Temple B'nai Israel, founded in 1904 ~ 5665

This is the first in a series of periodic communications designed to report news and comments relating to the 100th anniversary of the Founding of Temple B'nai Israel in Aurora, Illinois. Each issue will include a segment of our history and also alert you to important centennial events in 2004.

What is a Synagogue?

In many respects, a synagogue is an amalgam of its members and the Rabbi that serves and leads them. As we enter 2004, Temple B’nai Israel will observe the one-hundredth anniversary of its founding. During good times and bad and a multitude of wars, our synagogue survived 100 years in serving its community.

The history of the early years is in many ways locked in the memories of those who have left us. What we do know is that some time in 1904, members of about 20 Jewish families assembled as a group for the first time to pray together. The exact date is unknown, but if one presumes that the celebration of the High Holy Days sparked that first gathering, the date of Rosh Hashonah that year was September 10. For the next 23 years, worship and education were conducted in rented quarters located on the upper floors of buildings in downtown Aurora. During that period Barnet Yellin, a local resident and scion of the well known Yellin family, served as Ba’al Tefilah and religious school teacher for many years.

In the early years the congregation was known as B’nai Avrohom, “Sons of Abraham”. A perusal of Aurora City Directories in the early 1900s does not show that title in the list of religious organizations, but in the mid-1920’s and for several years later the name “Sons of Jacob” appears in the Directories.

The first contracted Rabbi arrived in 1912. The records indicate his last name was Spiro. His first name is lost to memory. Along with rabbinical duties, he was the first dispenser of kosher meat, a schochet. In those early years through the 1920s kosher meat responsibilities were an important part of the rabbinic job description.

In 1914, Rabbi Shapiro was retained. Again, there is no record of his first name. A ketubah for the Aurora wedding of Morris and Sarah Weisman performed in January 1918 carries his signature but the first name is indistinct.

A disturbing event in 1916 more firmly united the Jewish community and led to the eventual establishment of a formal organization chartered by the State of Illinois in 1923. and to the subsequent construction of its own building in 1927. High Holiday services in 1916 were held in Dillenberg Hall. While services on the first day of Rosh Hashanoh were underway, the owner of the space indicated that the congregation had to leave early because he had rented the facility for a dance that evening. The angry reaction of those in attendance led to a movement, initially led by Charles Sheer, that resulted in the formation of the Young Men’s Hebrew Association of Aurora (Y.M.H.A.). Leadership, in addition to Sheer, included Dr. Samuel Klein, Abe Adler, Julius Zidell and J.M. Custer. Dues were set at 25 cents per person per week and a new hall was rented to be used for Y.M.H.A. purposes.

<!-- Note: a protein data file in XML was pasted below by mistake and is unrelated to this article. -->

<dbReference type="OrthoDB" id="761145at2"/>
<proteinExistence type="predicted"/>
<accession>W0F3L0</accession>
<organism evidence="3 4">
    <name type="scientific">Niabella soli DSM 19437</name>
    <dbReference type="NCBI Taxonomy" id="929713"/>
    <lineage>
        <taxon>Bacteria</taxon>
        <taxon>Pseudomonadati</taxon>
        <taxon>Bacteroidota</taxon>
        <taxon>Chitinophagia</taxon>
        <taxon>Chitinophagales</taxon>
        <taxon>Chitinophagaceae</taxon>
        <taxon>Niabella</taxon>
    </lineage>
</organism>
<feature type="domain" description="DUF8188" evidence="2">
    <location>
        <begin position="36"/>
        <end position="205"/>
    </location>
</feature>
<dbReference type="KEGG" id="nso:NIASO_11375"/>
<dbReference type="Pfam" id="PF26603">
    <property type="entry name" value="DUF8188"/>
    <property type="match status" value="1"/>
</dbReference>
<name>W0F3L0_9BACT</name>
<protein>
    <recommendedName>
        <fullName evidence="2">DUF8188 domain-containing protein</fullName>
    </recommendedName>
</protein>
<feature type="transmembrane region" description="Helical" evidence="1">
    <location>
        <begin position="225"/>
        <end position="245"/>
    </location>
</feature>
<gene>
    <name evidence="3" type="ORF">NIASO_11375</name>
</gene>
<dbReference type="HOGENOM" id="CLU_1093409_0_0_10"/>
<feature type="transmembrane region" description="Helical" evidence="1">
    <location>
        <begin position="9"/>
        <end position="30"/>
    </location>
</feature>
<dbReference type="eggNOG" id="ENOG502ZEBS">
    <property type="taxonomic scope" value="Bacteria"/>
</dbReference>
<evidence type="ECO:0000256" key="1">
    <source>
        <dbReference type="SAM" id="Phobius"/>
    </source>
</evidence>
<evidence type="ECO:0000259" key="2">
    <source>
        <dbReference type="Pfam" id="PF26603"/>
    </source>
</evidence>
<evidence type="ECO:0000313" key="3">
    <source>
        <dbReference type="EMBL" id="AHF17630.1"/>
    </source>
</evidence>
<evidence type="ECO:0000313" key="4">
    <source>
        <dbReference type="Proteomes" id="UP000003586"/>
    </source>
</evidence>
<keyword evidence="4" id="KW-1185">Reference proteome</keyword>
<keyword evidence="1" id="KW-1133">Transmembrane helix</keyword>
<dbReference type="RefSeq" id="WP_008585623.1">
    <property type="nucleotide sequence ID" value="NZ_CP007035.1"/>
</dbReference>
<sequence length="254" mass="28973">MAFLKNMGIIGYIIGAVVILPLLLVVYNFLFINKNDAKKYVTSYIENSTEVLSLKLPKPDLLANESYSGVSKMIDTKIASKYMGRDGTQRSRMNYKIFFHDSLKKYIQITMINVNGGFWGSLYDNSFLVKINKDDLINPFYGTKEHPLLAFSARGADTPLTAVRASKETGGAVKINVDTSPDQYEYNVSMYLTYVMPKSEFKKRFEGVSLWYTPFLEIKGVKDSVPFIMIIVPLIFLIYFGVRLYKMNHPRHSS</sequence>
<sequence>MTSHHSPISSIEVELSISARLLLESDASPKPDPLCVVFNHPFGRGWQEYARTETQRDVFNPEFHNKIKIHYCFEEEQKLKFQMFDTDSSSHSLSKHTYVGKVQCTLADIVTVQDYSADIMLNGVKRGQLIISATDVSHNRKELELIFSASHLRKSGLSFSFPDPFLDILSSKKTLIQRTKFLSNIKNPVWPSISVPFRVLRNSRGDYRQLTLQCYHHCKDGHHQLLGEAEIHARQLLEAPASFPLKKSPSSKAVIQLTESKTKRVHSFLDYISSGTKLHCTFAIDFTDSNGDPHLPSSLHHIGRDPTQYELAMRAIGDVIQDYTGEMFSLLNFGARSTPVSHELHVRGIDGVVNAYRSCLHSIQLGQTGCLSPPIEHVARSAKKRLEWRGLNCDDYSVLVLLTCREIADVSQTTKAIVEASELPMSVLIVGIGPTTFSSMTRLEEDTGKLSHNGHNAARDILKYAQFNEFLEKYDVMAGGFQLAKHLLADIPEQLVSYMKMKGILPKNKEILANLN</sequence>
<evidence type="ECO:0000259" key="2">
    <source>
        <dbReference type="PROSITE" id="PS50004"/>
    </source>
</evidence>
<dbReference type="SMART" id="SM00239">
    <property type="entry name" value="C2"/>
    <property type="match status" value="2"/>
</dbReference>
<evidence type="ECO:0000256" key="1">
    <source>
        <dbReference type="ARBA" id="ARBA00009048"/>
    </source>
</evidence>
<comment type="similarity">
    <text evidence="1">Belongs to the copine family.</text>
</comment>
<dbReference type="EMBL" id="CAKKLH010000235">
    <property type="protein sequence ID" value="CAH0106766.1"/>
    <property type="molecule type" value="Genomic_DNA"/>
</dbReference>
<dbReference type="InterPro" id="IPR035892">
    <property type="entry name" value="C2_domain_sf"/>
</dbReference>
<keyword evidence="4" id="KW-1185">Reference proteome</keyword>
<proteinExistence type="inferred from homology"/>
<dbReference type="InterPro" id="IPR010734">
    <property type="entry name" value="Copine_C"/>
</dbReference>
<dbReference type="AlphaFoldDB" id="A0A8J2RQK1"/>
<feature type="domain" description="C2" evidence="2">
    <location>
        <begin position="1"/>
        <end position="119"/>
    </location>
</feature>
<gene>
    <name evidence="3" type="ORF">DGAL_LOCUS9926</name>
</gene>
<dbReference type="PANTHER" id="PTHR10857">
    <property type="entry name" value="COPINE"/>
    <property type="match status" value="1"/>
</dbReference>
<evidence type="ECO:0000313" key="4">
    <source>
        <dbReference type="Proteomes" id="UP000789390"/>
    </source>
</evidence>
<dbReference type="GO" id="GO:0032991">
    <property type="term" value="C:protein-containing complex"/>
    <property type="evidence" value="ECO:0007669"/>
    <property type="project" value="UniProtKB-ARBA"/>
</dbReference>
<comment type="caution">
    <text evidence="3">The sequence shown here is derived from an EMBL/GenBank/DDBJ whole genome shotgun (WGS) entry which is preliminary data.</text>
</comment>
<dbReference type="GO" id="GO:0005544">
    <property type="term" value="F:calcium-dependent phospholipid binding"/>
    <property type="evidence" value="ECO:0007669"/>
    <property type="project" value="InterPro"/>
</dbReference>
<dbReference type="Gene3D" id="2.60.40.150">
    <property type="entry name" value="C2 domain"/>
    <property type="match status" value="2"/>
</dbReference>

A summary of events in the 1920s will appear in the next issue.

Aurora and the world at the turn of the century

 Aurora was first settled in 1833-34. The power of the Fox River led to the establishment of water powered mills on its bank. In 1837, the first manufacturing enterprise was established, and by 1900, manufacturing was an important contributor to the growth of the community. Of special importance was the founding in 1849 of the Aurora Branch Railroad, which later was named the Chicago, Burlington and Quincy, and the subsequent establishment of the car fabrication and repair shops in the city in 1856.

Oral history indicates that the first Jews came to Aurora around 1850 as part of the German-Jewish emigration to the U.S. in that decade. Few of these original immigrants settled for long. Perhaps four families were present at the 1904 founding. The most notable of these families was the Alschulers, who placed their imprint on the City for almost 150 years. However, their involvement in the cohesive growth of the Jewish Community, with a few exceptions, was minimal.

The Jewish families that founded the synagogue largely reflected the huge Jewish migration from Eastern Europe that began at the turn of the Twentieth Century. These Jews often arrived as peddlers or as craftsmen, such as shoemakers. The peddlers, once settled after a few years, opened retail businesses.

In 1904 Aurora’s population approximated 25,000. A review of the Aurora City Directory for that year lists about 20 Jewish businessmen in the central section of the city. Most were engaged in businesses such as men’s and women’s clothing, shoes and shoe repair, notions and dry goods. Three family-owned scrap yards also appear in that directory.

Outside Aurora the year 1904 was characterized by the following events:

  • The Russo-Japanese War was the lead story in the Aurora Beacon News throughout the year.
  • Theodore Roosevelt campaigned for and won a second term after ascending to the presidency after the assassination of the incumbent William McKinley in 1901.
  • The construction of the Panama Canal began.
  • New York's first subway opened.
  • The U.S. Government budget totaled $580 million

The Aurora Beacon News, September 1904, carries a feature Article titled “Velvet Looms on the Feminine Horizon.” Samples of fashions shown appear below. In the same issue a downtown retailer advertises a men’s shirt sale at attractive markdowns. (Right)